In our line of work, deciding which to implement first — ERP or CRM — is a common dilemma. A classic question we hear whenever a client is implementing a new ERP system while considering a CRM rollout is: “We’re concerned about handling both projects at the same time; shouldn’t we do the ERP first?”
Our answer is a resounding “no!” This viewpoint is based on years of experience and observation. Let us explain our reasoning.
The Clock is Ticking, and Waiting Can Be Costly
Digital transformation has immediate and significant impacts on an organization. The moment you commit to launching your CRM, the potential ROI is waiting for you. Every day without it, your competitors gain an advantage and your customer satisfaction declines. These urgent pressures demand action!
Salesforce, a low code/no code platform, can be implemented much faster than an ERP system. In our experience, Salesforce implementations consistently outpace ERP projects by months, or even years. This means your CRM can be up and running well before the ERP cutover.
A few years ago, we persuaded a client to start their Salesforce implementation in parallel with their SAP implementation. We were scheduled to integrate with SAP one year after the Salesforce build started (6 months after we went live). Two years later, we’re still waiting for the ERP build to be completed and stable enough to begin integration. While not every ERP project faces such delays, it’s not uncommon, and we’ve seen it more than a few times ourselves.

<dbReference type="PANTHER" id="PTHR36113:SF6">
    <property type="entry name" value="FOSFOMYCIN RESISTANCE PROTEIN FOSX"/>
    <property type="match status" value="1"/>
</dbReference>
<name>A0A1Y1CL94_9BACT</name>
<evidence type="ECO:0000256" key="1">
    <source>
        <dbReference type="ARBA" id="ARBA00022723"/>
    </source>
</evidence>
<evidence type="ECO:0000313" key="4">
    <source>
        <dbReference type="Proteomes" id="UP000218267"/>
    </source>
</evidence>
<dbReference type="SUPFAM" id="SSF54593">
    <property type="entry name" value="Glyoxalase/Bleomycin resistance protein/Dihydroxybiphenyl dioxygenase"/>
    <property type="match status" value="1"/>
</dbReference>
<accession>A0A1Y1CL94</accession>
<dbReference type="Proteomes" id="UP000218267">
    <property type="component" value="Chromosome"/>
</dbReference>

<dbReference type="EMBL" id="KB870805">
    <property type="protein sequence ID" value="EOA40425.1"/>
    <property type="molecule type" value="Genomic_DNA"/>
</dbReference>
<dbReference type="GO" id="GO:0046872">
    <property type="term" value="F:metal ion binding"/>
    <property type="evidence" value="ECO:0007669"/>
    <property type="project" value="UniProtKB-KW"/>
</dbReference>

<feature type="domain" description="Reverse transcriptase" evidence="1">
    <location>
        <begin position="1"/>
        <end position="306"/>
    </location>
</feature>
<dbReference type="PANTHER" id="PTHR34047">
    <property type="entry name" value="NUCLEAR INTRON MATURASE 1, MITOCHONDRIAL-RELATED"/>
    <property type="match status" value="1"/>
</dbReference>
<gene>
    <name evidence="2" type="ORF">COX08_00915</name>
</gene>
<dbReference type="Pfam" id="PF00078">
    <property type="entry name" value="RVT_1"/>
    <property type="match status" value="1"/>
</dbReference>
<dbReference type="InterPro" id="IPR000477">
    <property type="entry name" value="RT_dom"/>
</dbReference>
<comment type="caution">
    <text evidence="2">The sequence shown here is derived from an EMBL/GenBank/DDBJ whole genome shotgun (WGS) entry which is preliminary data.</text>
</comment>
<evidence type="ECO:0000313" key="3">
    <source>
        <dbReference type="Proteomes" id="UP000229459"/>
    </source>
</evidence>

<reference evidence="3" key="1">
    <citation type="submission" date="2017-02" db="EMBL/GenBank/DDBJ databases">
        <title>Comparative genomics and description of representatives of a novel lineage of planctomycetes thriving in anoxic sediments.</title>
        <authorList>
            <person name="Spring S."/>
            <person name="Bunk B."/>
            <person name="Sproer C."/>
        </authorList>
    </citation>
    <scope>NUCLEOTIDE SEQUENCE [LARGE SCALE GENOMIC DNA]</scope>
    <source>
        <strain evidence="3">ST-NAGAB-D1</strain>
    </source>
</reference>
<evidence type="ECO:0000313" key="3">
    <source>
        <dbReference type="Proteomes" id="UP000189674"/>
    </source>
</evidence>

CRM and ERP Systems Can Function Independently
Integrating your System of Engagement (Salesforce) with your System of Record (ERP) can provide added value. However, in most cases, this integration isn’t mission-critical day-one. We often recommend implementing the ERP integration in a second phase, allowing clients to enjoy faster returns on their CRM investments.
The CRM Can Bridge the Gap with Your Legacy ERP
Given how long an ERP build can take, some clients prefer not to wait for the new ERP cutover to complete. It might take years (literally). In these cases, we integrate the CRM with the legacy ERP as an interim solution and then switch to the new system when it’s ready. This approach often proves practical, as data architectures and migration from legacy systems usually align.
It’s Not a Conflict of Resources
Many clients worry about the strain on resources during parallel builds. They tell us, “Our people will be too busy with the ERP project to staff the CRM project.”
The reality is that the two projects require different people. ERPs consume the time of Operations and IT resources; Salesforce requires the attention of Sales, Marketing, and Service team members. IT involvement in the Salesforce project is usually minimal, depending on the timing of the ERP integration.
The CRM Implementation Can Inform the ERP Build
By completing the Salesforce implementation before the ERP system is prepared for data synchronization, you often create opportunities for process refinement and debugging. This approach ensures that account architecture is well-established, integration requirements are identified, and a designated “home” for integrated data is already in place.
To sum up, our case for implementing a CRM system concurrently with an ERP project is backed by compelling evidence and practical experience. There’s no reason to postpone your CRM launch, and doing so can have detrimental effects on your organization’s competitiveness and customer satisfaction. Embrace the benefits of parallel implementation, and watch your organization flourish as you optimize both customer engagement and operational efficiency.